Why is it that you can have a fantastic offsite session, and then 48 hours later, put the same people in a room and nothing that was proposed survives?
Perhaps something similar has happened to you:
You’ve just completed a very productive offsite creative session with the senior team and are feeling good. Pages of clip charts have been developed with 2 x 2 matrices, dot voting and business model mapping.
Then you set up the next meeting.
And the same people that worked to develop all those great ideas suddenly do a Jekyll-and-Hyde turn around and can’t agree on any of them. What changed?
The truth is that the unique and new rarely survive the harsh light of the board room. And innovation champions frequently feel like they are the subject of hunting season. Why does this free wheeling environment allow for “creativity,” which disappears once we put our ties back on?
Let’s take a closer look at the key leaders who are usually involved in the innovation conversation inside most organizations. In looking at who’s involved, along with their underlying drivers and must haves, we can better understand why the pattern is so pervasive and what we can do to use it rather than fight it.
Here is the typical scene at the table:
The person who is charged with running the meeting from a process point of view has collated all the notes, slides and flip charts into a deck. The table is populated with senior leaders, usually at a minimum someone who has overall responsibility (CEO), someone who has operational responsibility (COO) and someone who is accountable for the business financials (CFO). Additionally, there is usually a leader who has technical architecture responsibility (CTO) and finally someone who owns the distribution decisions (CMO or EVP of sales/distribution).
Once the first program is re-introduced in the boardroom setting, various leaders begin to immediately shoot down the idea(s). One objection after another surfaces until the original idea seems absolutely unusable.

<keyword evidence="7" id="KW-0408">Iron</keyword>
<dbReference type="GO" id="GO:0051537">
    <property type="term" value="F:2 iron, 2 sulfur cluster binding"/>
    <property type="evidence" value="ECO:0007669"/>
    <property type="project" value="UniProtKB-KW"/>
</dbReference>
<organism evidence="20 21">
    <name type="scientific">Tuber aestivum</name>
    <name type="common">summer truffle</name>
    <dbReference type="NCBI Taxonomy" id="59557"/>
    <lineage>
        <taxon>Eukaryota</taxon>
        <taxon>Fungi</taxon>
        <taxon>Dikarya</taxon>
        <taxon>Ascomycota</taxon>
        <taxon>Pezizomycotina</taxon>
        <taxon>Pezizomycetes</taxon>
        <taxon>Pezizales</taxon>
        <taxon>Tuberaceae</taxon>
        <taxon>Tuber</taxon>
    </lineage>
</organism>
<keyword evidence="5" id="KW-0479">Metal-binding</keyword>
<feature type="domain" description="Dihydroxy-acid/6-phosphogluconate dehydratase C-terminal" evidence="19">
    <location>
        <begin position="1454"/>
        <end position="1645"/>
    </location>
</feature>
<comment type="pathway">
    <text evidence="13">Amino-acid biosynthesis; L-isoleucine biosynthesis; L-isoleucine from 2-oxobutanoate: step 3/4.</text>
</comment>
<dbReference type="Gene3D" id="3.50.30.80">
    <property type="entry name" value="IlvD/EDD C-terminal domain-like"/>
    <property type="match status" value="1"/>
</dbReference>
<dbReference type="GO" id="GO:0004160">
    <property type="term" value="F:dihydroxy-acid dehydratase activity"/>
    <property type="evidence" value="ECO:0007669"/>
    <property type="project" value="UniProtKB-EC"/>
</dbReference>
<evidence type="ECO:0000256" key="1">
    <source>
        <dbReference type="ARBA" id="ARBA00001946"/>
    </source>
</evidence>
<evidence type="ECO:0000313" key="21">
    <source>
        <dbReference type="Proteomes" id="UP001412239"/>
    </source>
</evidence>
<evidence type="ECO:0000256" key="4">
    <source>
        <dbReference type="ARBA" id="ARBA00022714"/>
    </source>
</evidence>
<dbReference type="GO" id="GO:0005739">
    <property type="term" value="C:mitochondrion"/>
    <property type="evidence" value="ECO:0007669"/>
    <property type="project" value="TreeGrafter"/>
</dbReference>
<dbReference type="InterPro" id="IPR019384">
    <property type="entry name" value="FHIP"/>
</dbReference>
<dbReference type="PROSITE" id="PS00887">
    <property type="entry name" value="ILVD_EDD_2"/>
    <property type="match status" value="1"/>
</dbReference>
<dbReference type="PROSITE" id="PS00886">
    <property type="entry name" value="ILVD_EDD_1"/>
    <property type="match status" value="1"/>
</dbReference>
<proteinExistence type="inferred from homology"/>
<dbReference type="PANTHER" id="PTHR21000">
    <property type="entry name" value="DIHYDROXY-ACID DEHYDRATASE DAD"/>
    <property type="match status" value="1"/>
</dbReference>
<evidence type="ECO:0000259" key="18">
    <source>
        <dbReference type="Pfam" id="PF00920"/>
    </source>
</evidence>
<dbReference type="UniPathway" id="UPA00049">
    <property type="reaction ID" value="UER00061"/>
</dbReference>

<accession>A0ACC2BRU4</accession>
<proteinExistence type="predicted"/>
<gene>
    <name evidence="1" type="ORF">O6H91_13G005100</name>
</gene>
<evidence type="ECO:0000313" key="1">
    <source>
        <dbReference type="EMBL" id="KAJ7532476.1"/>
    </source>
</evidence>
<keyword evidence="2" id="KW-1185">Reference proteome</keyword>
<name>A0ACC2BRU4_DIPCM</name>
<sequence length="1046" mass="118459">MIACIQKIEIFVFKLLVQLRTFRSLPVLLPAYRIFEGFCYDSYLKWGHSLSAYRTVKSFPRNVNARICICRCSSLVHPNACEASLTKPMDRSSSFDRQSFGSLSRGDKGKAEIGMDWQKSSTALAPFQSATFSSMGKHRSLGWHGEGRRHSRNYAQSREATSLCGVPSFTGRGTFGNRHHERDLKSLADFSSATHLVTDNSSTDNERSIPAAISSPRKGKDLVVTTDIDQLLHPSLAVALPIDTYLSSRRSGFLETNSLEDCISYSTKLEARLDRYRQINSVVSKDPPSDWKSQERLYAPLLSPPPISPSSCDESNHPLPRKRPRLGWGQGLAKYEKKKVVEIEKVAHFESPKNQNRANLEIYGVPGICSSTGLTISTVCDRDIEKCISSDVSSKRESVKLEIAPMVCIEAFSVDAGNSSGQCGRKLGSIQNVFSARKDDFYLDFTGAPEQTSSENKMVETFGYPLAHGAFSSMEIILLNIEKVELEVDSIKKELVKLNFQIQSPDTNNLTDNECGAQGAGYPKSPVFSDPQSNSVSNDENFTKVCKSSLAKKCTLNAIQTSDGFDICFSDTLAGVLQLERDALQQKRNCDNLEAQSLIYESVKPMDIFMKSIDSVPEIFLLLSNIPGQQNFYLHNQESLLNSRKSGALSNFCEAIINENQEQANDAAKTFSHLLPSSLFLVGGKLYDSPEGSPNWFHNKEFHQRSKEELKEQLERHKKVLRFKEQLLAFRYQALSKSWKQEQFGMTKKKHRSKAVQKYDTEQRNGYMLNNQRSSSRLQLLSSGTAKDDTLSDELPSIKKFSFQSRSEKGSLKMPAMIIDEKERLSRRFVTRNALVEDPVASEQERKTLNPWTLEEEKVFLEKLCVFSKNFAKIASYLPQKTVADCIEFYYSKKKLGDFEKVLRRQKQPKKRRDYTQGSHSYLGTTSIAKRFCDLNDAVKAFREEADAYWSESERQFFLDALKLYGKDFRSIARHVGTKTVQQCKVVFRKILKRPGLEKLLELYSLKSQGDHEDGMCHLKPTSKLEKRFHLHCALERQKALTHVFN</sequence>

What happened to the positive support for the same idea at the offsite session?
Breaking it Down
For the answer, let’s double click one more time for a closer look at the roles of each leader at the table, including their motivations and goals.
As an aside, many firms I work with have one member of the “C” team that doesn’t fit the mold, and in fact stretches it significantly. This can be the CTO or CIO who is very much an innovation advocate and expands the thinking of the team whenever possible. These activist “C”’s are big assets, and usually have a substantial influence footprint both inside and outside the firm.
- Our CEO has the widest view and is accountable to the most stakeholders. It is her role to be sure that all constituencies are considered, and that the business is aligned with the most productive challenges to meet the stakeholders’ expectations. They are usually the most visionary and long term in their view, but also strongly understand the need to make sure the team delivers on its promises. When it comes to innovation, they are usually in the front of the pack.
- The COO is charged with building the value delivery machine and is usually accountable for procurement, production and scheduling. This machine, be it a manufacturing plant or a services delivery function, needs to be repeatable, on time, on budget and high quality. This makes their take on innovation to be a very big and expensive distraction.
- Our CFO is charged with keeping the firm on track both with current financial performance, but also with good sources of capital by developing a good reputation with banks and the public markets for stocks and bonds. The usual view on innovation is: “where are we reducing costs to pay for this optional activity?” Secondly, they will be champions of under promising and over delivering to the analyst community.
- The CTO makes sure the technical decisions ensure that the firm has architectural coherence and consistency. The CTO steers the firm away from dead end technical pathways and makes sure each new platform has a reason for being. The CTO voice is typically pro innovation – as long as it fits in the fabric of the firm.
- Our CIO is the long-term, big investment person. She guides the firm in big investments, creates a fortress for data and builds in new capability. She can see issues far down the road and is always using words like extensibility & usability. The CIO is usually at odds with short-term projects that impact the longer term agenda.